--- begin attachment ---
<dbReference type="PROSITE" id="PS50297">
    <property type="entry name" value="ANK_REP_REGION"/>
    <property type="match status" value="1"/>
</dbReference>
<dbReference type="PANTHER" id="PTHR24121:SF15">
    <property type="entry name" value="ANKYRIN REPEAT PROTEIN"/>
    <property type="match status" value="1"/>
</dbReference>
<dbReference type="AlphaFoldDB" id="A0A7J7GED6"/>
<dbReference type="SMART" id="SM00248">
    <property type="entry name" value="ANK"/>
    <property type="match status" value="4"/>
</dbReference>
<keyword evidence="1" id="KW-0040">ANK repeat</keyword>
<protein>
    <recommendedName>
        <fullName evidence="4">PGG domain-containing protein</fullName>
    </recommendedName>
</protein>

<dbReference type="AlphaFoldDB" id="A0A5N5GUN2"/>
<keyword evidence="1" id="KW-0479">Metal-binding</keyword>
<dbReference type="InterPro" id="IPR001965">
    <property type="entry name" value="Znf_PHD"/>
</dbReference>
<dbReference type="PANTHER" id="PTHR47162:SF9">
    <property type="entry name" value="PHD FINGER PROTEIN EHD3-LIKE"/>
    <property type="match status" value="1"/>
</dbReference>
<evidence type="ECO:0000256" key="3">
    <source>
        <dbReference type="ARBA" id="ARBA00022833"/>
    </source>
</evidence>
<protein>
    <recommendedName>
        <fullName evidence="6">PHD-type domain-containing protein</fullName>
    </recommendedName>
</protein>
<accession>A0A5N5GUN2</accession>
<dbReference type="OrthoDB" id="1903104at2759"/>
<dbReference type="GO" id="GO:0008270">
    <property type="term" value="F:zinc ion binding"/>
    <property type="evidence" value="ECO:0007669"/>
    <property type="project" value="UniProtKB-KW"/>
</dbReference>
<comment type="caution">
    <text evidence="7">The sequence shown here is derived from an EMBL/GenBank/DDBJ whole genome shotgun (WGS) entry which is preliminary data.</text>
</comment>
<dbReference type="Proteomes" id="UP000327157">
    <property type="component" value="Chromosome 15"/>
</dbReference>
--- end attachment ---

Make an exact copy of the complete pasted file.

<dbReference type="PROSITE" id="PS50297">
    <property type="entry name" value="ANK_REP_REGION"/>
    <property type="match status" value="1"/>
</dbReference>
<dbReference type="PANTHER" id="PTHR24121:SF15">
    <property type="entry name" value="ANKYRIN REPEAT PROTEIN"/>
    <property type="match status" value="1"/>
</dbReference>
<dbReference type="AlphaFoldDB" id="A0A7J7GED6"/>
<dbReference type="SMART" id="SM00248">
    <property type="entry name" value="ANK"/>
    <property type="match status" value="4"/>
</dbReference>
<keyword evidence="1" id="KW-0040">ANK repeat</keyword>
<protein>
    <recommendedName>
        <fullName evidence="4">PGG domain-containing protein</fullName>
    </recommendedName>
</protein>

<dbReference type="AlphaFoldDB" id="A0A5N5GUN2"/>
<keyword evidence="1" id="KW-0479">Metal-binding</keyword>
<dbReference type="InterPro" id="IPR001965">
    <property type="entry name" value="Znf_PHD"/>
</dbReference>
<dbReference type="PANTHER" id="PTHR47162:SF9">
    <property type="entry name" value="PHD FINGER PROTEIN EHD3-LIKE"/>
    <property type="match status" value="1"/>
</dbReference>
<evidence type="ECO:0000256" key="3">
    <source>
        <dbReference type="ARBA" id="ARBA00022833"/>
    </source>
</evidence>
<protein>
    <recommendedName>
        <fullName evidence="6">PHD-type domain-containing protein</fullName>
    </recommendedName>
</protein>
<accession>A0A5N5GUN2</accession>
<dbReference type="OrthoDB" id="1903104at2759"/>
<dbReference type="GO" id="GO:0008270">
    <property type="term" value="F:zinc ion binding"/>
    <property type="evidence" value="ECO:0007669"/>
    <property type="project" value="UniProtKB-KW"/>
</dbReference>
<comment type="caution">
    <text evidence="7">The sequence shown here is derived from an EMBL/GenBank/DDBJ whole genome shotgun (WGS) entry which is preliminary data.</text>
</comment>
<dbReference type="Proteomes" id="UP000327157">
    <property type="component" value="Chromosome 15"/>
</dbReference>